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Albert Cass

Summary of Camden Misconduct
On December 24, 2007, several police officers in Camden, New Jersey, arrested 44-year-old Albert Cass. Cass lived a few towns away and was in his sister’s car near the corner of Broadway and Viola Street.

Cass would later say that several officers pulled up behind him, then pulled him out of the vehicle and handcuffed him. He was placed in a patrol car and taken to the Camden County Jail. Cass said the officers stole approximately $1,200 from him. He was charged with possession of a controlled substance, possession with intent to distribute, possession with intent to distribute within 1,000 feet of a school, and three counts related to unlawful possession of a handgun.

Cass remained in jail for more than nine months and pled guilty to unlawful possession of a handgun on October 3, 2008. He was sentenced to five years in prison.

On March 19, 2010, the U.S. Department of Justice began bringing indictments against five Camden officers, charging them with a wide range of crimes and civil-rights violations, including planting evidence, falsification of reports, perjury and theft.

The indictments followed an investigation by the FBI into the department after the Camden County Office of the Public Defender asked the Camden police department’s Internal Affairs unit to examine complaints about officer misconduct more vigorously. In later litigation, plaintiffs alleged that the officers’ actions went undetected because of a breakdown in internal affairs, which was understaffed and used antiquated systems.

Three of the officers – Kevin Parry, Jason Stetser, and their supervisor, Dan Morris – pled guilty. The other two –Antonio Figueroa and Robert Bayard – went to trial. Figueroa was convicted; Bayard was acquitted.

Even before the first indictment against the officers, the Camden County Prosecutor had begun filing motions to vacate convictions and dismiss charges against defendants whose convictions were tainted by the apparent misconduct. Rather than waiting for individuals to come forward, the prosecutor’s office audited cases and then dismissed those that relied on the testimony or reports of the officers. As word of the dismissals spread, other potential victims of the officers’ misconduct came forward. Ultimately, judges threw out convictions and granted dismissals for more than 50 defendants.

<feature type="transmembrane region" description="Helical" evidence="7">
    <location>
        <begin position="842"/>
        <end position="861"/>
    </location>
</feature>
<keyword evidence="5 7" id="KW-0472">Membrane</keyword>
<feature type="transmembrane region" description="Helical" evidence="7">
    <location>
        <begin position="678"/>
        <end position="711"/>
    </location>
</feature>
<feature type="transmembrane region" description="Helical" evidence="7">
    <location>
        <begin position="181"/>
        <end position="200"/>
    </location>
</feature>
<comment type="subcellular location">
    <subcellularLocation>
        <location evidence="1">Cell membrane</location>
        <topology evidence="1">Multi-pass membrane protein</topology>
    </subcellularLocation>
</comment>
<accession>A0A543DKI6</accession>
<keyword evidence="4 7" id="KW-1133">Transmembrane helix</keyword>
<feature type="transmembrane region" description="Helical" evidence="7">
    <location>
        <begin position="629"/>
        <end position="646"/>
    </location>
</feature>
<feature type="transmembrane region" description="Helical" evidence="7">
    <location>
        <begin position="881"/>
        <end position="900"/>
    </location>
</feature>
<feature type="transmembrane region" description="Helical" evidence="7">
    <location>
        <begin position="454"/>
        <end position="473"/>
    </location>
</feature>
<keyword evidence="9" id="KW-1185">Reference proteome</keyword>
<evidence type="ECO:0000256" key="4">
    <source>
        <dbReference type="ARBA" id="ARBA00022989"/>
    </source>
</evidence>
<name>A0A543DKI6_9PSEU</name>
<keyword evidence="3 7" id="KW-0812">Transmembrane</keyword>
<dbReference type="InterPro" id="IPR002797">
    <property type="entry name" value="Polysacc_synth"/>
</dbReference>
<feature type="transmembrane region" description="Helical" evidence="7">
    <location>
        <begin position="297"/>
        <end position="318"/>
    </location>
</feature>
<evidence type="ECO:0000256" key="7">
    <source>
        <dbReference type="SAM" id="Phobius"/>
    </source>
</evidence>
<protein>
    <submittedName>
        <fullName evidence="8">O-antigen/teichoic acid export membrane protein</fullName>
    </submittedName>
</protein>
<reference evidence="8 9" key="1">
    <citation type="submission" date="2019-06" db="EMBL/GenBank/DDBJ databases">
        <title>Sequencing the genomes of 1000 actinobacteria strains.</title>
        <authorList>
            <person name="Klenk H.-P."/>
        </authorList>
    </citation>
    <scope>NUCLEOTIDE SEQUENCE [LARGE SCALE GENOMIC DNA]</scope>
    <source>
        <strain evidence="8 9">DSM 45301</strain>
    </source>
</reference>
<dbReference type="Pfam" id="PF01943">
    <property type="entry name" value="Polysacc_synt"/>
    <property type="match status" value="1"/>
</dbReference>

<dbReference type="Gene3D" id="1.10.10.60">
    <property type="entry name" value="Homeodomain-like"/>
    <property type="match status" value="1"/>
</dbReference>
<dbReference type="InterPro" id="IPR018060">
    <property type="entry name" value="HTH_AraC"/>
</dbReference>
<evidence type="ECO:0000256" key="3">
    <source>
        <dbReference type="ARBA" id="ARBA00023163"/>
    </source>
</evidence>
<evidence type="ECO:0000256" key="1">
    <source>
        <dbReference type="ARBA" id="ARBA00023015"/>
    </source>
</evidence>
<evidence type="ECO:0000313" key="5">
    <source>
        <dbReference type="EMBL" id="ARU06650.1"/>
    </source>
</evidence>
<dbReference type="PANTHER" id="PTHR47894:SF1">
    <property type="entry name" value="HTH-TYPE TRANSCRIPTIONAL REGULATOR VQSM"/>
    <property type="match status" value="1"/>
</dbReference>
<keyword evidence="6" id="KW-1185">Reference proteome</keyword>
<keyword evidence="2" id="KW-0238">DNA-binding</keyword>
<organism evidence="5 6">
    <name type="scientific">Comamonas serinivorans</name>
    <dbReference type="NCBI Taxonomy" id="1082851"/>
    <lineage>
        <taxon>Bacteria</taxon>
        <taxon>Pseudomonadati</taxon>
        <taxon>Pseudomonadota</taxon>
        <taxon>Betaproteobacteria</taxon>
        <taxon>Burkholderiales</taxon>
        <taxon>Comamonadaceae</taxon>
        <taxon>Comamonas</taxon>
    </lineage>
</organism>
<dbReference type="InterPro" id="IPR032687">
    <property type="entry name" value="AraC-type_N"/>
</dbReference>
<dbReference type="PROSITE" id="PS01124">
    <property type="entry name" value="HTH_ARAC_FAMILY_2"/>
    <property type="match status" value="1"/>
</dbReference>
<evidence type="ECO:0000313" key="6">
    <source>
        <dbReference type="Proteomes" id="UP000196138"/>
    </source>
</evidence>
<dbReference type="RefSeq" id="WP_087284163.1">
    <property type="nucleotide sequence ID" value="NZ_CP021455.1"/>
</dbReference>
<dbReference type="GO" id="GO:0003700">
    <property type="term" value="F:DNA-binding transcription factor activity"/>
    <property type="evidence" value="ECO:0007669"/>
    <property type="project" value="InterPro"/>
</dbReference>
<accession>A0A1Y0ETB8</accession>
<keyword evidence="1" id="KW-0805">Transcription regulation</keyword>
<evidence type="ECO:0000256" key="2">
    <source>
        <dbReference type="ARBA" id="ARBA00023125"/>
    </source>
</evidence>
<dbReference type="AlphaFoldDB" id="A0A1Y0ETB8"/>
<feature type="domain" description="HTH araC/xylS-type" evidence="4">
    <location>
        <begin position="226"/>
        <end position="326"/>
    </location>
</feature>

A judge vacated Cass’s conviction and dismissed his indictment on February 7, 2010. Despite the judge’s order, Cass remained in prison until March 8, 2010.

Following the indictments, defendants began filing lawsuits against the city and the officers for violations of their civil rights. The lead lawsuit was filed on July 29, 2010, by the New Jersey chapter of the American Civil Liberties Union on behalf of Joel Barnes. It was eventually joined with lawsuits filed in state and federal court by Cass and 86 other persons, including several who were never convicted and had their charges dismissed after the misconduct by the officers was brought to light.

Cass said in his lawsuit that four of the officers, excluding Morris, were involved in his arrest. He also denied the officers’ claims in the arrest report that he possessed the drugs or illegally possessed the gun.

The lawsuits were settled on January 10, 2013, with the defendants sharing $3.5 million. Separately, 16 defendants also received compensation totaling $649,000 from the State of New Jersey for their wrongful convictions. Cass did not receive state compensation.

– Ken Otterbourg

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Posting Date: 8/29/2022
Last Updated: 8/29/2022
State:New Jersey
Most Serious Crime:Weapon Possession or Sale
Additional Convictions:
Reported Crime Date:2007
Sentence:5 years
Age at the date of reported crime:44
Contributing Factors:Perjury or False Accusation, Official Misconduct
Did DNA evidence contribute to the exoneration?:No